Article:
Friday, March 20, 2009

I love my Archbishop!

In 96 AD, Pope St. Clement I (who was ordained by St. Peter and thought by some early Christians to have been mentioned by name in Philippians 4:3) wrote to the Corinthians, who were always falling into fresh doctrinal or moral crises, and said: “Through countryside and city [the apostles] preached, and they appointed their earliest converts, testing them by the Spirit, to be the bishops and deacons of future believers. Nor was this a novelty, for bishops and deacons had been written about a long time earlier. . . . Our apostles knew through our Lord Jesus Christ that there would be strife for the office of bishop. For this reason, therefore, having received perfect foreknowledge, they appointed those who have already been mentioned and afterwards added the further provision that, if they should die, other approved men should succeed to their ministry.”

This early reference to Apostolic succession, made even clearer by Christians in the second century, makes the words of my archbishop, Archbishop John Nienstedt, all the more powerful in my heart. As a direct successor of one of the Apostles, he has particularly been charged with the preaching, the leading, and the giving of God’s spiritual gifts to Christians in the Twin Cities and in way to the state as a whole.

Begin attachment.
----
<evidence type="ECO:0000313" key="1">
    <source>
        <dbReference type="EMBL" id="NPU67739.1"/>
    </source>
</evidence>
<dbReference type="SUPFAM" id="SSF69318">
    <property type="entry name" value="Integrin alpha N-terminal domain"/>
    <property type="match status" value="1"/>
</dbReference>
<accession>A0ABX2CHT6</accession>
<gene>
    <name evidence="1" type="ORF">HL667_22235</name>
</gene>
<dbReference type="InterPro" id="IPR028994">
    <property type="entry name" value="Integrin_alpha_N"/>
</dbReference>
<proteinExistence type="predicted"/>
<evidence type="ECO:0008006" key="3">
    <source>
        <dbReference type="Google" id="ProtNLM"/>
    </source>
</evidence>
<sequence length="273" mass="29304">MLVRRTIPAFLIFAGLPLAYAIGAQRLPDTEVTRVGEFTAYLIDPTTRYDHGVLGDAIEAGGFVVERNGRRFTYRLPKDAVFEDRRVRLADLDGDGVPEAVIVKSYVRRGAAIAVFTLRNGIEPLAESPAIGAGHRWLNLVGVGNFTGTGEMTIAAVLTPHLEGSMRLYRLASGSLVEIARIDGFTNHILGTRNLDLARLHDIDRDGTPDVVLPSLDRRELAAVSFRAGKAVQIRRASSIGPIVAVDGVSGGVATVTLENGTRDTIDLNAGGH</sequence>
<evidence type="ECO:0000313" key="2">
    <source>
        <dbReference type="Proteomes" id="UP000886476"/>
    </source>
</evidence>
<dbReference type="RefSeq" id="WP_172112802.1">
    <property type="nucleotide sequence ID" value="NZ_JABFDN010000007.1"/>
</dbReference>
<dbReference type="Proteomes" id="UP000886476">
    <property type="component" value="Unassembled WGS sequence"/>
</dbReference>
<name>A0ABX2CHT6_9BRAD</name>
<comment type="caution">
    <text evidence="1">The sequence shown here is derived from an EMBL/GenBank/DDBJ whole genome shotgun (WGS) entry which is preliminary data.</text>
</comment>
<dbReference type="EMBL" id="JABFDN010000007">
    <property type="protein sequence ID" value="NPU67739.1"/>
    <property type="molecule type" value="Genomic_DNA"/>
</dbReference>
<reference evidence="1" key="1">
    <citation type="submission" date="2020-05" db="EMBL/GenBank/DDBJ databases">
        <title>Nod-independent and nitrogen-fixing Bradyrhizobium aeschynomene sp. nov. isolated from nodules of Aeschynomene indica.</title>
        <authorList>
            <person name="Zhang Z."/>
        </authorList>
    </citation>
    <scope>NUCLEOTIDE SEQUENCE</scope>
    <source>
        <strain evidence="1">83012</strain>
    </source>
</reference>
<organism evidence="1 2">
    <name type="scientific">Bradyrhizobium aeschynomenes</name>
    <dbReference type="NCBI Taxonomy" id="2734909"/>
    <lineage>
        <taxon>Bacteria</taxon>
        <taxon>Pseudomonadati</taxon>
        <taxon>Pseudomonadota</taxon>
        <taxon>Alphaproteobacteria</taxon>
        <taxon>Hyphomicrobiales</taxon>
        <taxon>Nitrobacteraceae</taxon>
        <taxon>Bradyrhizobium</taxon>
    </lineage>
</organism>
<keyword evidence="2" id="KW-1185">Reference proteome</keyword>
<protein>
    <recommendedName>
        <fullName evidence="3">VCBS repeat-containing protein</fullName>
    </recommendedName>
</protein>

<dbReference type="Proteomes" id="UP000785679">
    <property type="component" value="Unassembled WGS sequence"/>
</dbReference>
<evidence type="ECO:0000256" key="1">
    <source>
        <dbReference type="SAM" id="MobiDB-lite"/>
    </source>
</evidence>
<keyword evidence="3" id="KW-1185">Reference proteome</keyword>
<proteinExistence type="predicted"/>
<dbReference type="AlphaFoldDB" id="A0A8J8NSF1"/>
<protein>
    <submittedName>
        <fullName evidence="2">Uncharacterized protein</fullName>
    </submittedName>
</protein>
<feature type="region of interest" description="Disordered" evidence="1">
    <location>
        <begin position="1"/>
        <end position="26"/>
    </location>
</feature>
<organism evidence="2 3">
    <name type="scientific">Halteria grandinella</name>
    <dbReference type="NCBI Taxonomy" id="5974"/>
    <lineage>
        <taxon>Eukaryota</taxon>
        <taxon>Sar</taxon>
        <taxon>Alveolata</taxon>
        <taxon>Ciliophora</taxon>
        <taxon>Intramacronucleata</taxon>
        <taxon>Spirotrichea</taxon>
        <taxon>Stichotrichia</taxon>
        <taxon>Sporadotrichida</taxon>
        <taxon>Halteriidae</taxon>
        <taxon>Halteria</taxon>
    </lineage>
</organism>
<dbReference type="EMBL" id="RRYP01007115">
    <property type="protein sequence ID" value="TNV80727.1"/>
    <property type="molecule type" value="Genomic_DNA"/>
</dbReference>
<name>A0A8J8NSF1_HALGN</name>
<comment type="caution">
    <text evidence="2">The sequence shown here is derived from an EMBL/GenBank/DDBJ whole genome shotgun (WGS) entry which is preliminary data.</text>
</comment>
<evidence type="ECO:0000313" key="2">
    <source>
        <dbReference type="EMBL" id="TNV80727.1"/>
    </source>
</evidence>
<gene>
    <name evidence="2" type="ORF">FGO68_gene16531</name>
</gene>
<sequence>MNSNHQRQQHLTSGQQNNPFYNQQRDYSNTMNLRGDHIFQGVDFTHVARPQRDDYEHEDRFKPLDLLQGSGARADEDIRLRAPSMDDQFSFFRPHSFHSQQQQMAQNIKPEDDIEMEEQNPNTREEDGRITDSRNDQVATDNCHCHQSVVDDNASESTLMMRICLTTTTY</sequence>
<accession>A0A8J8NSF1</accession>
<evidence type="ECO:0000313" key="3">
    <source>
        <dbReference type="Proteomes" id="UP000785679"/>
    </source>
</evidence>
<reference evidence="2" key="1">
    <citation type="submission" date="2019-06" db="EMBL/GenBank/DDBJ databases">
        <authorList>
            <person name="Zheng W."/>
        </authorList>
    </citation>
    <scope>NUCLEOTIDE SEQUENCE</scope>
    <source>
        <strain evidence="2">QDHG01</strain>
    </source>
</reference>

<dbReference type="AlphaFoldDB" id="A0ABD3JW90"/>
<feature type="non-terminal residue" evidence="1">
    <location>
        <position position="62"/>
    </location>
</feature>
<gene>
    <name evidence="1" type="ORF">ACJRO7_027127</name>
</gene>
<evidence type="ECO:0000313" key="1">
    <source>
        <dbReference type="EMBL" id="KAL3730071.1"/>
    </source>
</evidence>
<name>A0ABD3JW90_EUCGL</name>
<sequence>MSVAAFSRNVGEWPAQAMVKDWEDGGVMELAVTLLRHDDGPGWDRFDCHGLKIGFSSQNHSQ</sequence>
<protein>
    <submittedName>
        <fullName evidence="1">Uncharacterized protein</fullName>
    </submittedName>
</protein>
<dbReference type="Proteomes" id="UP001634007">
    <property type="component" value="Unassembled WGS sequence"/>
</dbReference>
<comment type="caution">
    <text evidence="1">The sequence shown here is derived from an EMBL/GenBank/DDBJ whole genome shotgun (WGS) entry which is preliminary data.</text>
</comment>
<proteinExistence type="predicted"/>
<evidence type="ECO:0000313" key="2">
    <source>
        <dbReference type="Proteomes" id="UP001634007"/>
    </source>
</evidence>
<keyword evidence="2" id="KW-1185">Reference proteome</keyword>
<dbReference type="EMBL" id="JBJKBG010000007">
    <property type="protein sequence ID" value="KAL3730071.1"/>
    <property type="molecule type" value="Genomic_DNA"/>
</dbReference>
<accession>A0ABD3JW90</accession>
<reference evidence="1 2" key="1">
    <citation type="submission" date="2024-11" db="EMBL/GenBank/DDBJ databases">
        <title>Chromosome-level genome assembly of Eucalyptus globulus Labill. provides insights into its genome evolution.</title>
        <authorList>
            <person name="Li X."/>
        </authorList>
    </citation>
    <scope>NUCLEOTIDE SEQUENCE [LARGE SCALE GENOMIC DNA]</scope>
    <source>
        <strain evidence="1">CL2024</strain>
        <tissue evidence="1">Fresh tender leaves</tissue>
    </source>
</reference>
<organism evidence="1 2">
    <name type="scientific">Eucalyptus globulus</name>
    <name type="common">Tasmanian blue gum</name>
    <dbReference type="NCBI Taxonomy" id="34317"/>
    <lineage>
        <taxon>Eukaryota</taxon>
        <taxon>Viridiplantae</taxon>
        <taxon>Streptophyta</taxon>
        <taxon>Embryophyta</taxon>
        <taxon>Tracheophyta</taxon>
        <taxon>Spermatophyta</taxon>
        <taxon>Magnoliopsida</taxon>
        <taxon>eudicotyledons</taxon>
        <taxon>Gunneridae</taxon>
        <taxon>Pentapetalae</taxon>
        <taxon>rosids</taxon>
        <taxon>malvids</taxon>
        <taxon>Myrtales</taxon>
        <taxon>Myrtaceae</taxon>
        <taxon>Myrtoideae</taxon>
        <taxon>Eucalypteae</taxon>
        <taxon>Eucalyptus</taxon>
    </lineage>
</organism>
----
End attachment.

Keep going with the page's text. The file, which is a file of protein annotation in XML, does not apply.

Below is from an interview with the archbishop about Lent, culture, evangelization, and how Christians must make continuing conversion to the Lord a part of their daily lives. What’s more, he also describes what I do as the Director of my parish’s RCIA (Rite of Christian Initiation of Adults) Program. So if you’d also like to learn a little bit of what (part of) my job is like, read on! Oh, did I mention the Archbishiop rocks?

From the Archbishop:

When I first came to the Archdiocese [of St. Paul-Minneapolis], people wanted to know what my agenda was. I was asked that question so many times that I said, “Do you know what the
Catechism of the Catholic Church looks like?” Well, bring that out, and that’s my agenda.” Now obviously there are priorities in that agenda. The Catechism